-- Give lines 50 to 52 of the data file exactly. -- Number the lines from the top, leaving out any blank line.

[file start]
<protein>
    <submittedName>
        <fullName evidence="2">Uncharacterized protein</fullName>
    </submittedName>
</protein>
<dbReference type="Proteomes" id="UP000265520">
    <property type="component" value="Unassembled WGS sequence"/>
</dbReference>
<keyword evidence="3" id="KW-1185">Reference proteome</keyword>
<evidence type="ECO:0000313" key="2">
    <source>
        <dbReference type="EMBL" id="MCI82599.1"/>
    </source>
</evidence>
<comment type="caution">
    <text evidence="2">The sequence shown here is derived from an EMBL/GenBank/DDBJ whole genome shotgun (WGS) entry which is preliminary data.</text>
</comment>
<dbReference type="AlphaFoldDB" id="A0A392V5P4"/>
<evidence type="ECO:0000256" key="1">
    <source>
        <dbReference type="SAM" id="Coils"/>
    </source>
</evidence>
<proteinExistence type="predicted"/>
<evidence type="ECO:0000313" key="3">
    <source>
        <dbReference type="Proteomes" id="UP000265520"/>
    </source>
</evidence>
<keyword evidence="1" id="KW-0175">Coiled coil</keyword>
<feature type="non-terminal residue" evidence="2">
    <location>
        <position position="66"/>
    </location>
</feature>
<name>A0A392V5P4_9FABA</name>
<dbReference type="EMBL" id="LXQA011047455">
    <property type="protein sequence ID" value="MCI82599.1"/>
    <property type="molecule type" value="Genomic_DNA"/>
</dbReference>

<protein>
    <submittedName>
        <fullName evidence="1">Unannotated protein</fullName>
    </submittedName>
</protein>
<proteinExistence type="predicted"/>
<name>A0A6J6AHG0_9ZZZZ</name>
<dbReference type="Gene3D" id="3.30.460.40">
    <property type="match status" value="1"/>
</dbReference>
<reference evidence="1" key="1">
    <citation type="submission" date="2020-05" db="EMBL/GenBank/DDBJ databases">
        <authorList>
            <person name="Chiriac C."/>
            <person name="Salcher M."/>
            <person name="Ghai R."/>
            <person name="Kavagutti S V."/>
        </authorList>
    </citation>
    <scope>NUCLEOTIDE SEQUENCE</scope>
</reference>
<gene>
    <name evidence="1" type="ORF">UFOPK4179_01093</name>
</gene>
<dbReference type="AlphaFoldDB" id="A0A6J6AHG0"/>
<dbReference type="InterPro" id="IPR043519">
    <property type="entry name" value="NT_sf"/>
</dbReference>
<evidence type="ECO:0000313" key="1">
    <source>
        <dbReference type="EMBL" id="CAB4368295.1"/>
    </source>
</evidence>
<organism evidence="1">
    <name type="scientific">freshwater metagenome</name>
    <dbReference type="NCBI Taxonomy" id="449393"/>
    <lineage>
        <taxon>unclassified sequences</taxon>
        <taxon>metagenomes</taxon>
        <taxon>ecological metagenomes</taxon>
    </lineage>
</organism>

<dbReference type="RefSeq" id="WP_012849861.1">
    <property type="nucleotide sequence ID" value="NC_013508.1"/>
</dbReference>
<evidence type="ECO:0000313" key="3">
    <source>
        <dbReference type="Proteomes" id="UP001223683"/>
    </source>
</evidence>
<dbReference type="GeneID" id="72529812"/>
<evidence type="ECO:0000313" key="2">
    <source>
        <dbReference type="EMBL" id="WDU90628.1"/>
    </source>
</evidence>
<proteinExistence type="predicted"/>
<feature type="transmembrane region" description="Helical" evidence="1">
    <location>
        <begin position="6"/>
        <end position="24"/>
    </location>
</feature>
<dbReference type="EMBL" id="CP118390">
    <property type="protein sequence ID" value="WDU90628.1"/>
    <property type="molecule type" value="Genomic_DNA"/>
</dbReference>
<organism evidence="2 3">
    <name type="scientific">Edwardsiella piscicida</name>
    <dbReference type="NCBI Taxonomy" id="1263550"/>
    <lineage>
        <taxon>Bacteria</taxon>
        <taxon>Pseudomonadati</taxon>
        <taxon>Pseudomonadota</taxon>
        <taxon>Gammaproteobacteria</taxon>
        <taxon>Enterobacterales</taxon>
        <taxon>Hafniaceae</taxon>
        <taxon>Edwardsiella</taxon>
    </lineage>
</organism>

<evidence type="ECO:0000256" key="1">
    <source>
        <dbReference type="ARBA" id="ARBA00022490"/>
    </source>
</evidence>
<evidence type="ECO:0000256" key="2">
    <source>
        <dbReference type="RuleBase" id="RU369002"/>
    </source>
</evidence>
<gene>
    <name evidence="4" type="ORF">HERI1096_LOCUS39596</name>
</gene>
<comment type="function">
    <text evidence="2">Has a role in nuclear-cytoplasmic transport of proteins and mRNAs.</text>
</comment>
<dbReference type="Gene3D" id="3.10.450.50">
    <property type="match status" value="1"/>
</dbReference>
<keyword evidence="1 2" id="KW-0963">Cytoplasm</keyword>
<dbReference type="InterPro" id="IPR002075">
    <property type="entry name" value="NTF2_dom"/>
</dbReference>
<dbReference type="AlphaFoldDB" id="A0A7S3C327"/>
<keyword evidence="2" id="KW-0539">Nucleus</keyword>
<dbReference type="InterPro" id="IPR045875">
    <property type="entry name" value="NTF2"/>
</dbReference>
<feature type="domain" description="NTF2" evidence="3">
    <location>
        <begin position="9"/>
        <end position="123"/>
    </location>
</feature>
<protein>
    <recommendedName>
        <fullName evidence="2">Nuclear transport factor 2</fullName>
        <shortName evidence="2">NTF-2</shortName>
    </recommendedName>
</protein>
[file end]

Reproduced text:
</dbReference>
<reference evidence="1" key="1">
    <citation type="submission" date="2020-05" db="EMBL/GenBank/DDBJ databases">